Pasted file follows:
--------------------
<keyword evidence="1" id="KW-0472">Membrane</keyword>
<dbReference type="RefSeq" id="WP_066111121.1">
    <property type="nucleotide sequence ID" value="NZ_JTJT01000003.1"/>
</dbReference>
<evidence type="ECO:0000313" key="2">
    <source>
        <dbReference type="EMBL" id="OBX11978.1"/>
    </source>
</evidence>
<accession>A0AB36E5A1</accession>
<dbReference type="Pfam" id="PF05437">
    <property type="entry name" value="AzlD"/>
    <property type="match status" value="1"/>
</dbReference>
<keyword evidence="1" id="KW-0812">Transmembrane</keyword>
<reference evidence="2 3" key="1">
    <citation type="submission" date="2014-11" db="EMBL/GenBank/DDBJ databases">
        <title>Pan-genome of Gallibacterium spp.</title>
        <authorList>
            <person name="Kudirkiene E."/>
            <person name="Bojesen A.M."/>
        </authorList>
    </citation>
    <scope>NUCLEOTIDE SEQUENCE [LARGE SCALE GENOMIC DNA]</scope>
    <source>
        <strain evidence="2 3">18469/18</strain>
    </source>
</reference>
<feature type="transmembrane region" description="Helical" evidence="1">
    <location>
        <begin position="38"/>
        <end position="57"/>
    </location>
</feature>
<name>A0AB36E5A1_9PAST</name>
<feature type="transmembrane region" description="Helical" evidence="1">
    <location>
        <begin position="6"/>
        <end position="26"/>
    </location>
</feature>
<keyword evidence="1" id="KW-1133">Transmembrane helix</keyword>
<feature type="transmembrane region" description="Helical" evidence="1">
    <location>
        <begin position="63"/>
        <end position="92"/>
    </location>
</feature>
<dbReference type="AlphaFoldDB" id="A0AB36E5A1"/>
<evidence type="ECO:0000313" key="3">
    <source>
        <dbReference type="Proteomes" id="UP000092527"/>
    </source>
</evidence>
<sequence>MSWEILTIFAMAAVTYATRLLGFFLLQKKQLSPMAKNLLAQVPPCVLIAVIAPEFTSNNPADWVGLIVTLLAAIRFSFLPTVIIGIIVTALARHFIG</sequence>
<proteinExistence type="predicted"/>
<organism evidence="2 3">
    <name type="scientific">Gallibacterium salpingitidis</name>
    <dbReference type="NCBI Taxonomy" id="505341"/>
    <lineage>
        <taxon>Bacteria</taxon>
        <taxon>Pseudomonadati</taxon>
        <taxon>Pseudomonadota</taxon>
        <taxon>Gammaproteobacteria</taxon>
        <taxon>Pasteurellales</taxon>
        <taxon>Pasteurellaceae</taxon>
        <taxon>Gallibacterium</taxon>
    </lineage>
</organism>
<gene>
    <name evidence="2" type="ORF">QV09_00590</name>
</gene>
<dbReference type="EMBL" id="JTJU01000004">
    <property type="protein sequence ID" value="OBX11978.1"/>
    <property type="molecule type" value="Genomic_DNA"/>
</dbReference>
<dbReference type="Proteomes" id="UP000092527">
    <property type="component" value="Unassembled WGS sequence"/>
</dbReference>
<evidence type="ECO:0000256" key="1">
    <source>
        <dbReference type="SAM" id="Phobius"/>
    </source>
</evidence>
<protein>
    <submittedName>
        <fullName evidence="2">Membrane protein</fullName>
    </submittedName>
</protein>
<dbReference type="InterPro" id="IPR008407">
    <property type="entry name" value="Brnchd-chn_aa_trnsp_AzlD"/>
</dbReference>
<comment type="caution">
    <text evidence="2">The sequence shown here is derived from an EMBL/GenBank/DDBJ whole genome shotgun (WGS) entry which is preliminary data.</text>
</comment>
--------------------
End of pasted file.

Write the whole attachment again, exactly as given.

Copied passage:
<keyword evidence="1" id="KW-0472">Membrane</keyword>
<dbReference type="RefSeq" id="WP_066111121.1">
    <property type="nucleotide sequence ID" value="NZ_JTJT01000003.1"/>
</dbReference>
<evidence type="ECO:0000313" key="2">
    <source>
        <dbReference type="EMBL" id="OBX11978.1"/>
    </source>
</evidence>
<accession>A0AB36E5A1</accession>
<dbReference type="Pfam" id="PF05437">
    <property type="entry name" value="AzlD"/>
    <property type="match status" value="1"/>
</dbReference>
<keyword evidence="1" id="KW-0812">Transmembrane</keyword>
<reference evidence="2 3" key="1">
    <citation type="submission" date="2014-11" db="EMBL/GenBank/DDBJ databases">
        <title>Pan-genome of Gallibacterium spp.</title>
        <authorList>
            <person name="Kudirkiene E."/>
            <person name="Bojesen A.M."/>
        </authorList>
    </citation>
    <scope>NUCLEOTIDE SEQUENCE [LARGE SCALE GENOMIC DNA]</scope>
    <source>
        <strain evidence="2 3">18469/18</strain>
    </source>
</reference>
<feature type="transmembrane region" description="Helical" evidence="1">
    <location>
        <begin position="38"/>
        <end position="57"/>
    </location>
</feature>
<name>A0AB36E5A1_9PAST</name>
<feature type="transmembrane region" description="Helical" evidence="1">
    <location>
        <begin position="6"/>
        <end position="26"/>
    </location>
</feature>
<keyword evidence="1" id="KW-1133">Transmembrane helix</keyword>
<feature type="transmembrane region" description="Helical" evidence="1">
    <location>
        <begin position="63"/>
        <end position="92"/>
    </location>
</feature>
<dbReference type="AlphaFoldDB" id="A0AB36E5A1"/>
<evidence type="ECO:0000313" key="3">
    <source>
        <dbReference type="Proteomes" id="UP000092527"/>
    </source>
</evidence>
<sequence>MSWEILTIFAMAAVTYATRLLGFFLLQKKQLSPMAKNLLAQVPPCVLIAVIAPEFTSNNPADWVGLIVTLLAAIRFSFLPTVIIGIIVTALARHFIG</sequence>
<proteinExistence type="predicted"/>
<organism evidence="2 3">
    <name type="scientific">Gallibacterium salpingitidis</name>
    <dbReference type="NCBI Taxonomy" id="505341"/>
    <lineage>
        <taxon>Bacteria</taxon>
        <taxon>Pseudomonadati</taxon>
        <taxon>Pseudomonadota</taxon>
        <taxon>Gammaproteobacteria</taxon>
        <taxon>Pasteurellales</taxon>
        <taxon>Pasteurellaceae</taxon>
        <taxon>Gallibacterium</taxon>
    </lineage>
</organism>
<gene>
    <name evidence="2" type="ORF">QV09_00590</name>
</gene>
<dbReference type="EMBL" id="JTJU01000004">
    <property type="protein sequence ID" value="OBX11978.1"/>
    <property type="molecule type" value="Genomic_DNA"/>
</dbReference>
<dbReference type="Proteomes" id="UP000092527">
    <property type="component" value="Unassembled WGS sequence"/>
</dbReference>
<evidence type="ECO:0000256" key="1">
    <source>
        <dbReference type="SAM" id="Phobius"/>
    </source>
</evidence>
<protein>
    <submittedName>
        <fullName evidence="2">Membrane protein</fullName>
    </submittedName>
</protein>
<dbReference type="InterPro" id="IPR008407">
    <property type="entry name" value="Brnchd-chn_aa_trnsp_AzlD"/>
</dbReference>
<comment type="caution">
    <text evidence="2">The sequence shown here is derived from an EMBL/GenBank/DDBJ whole genome shotgun (WGS) entry which is preliminary data.</text>
</comment>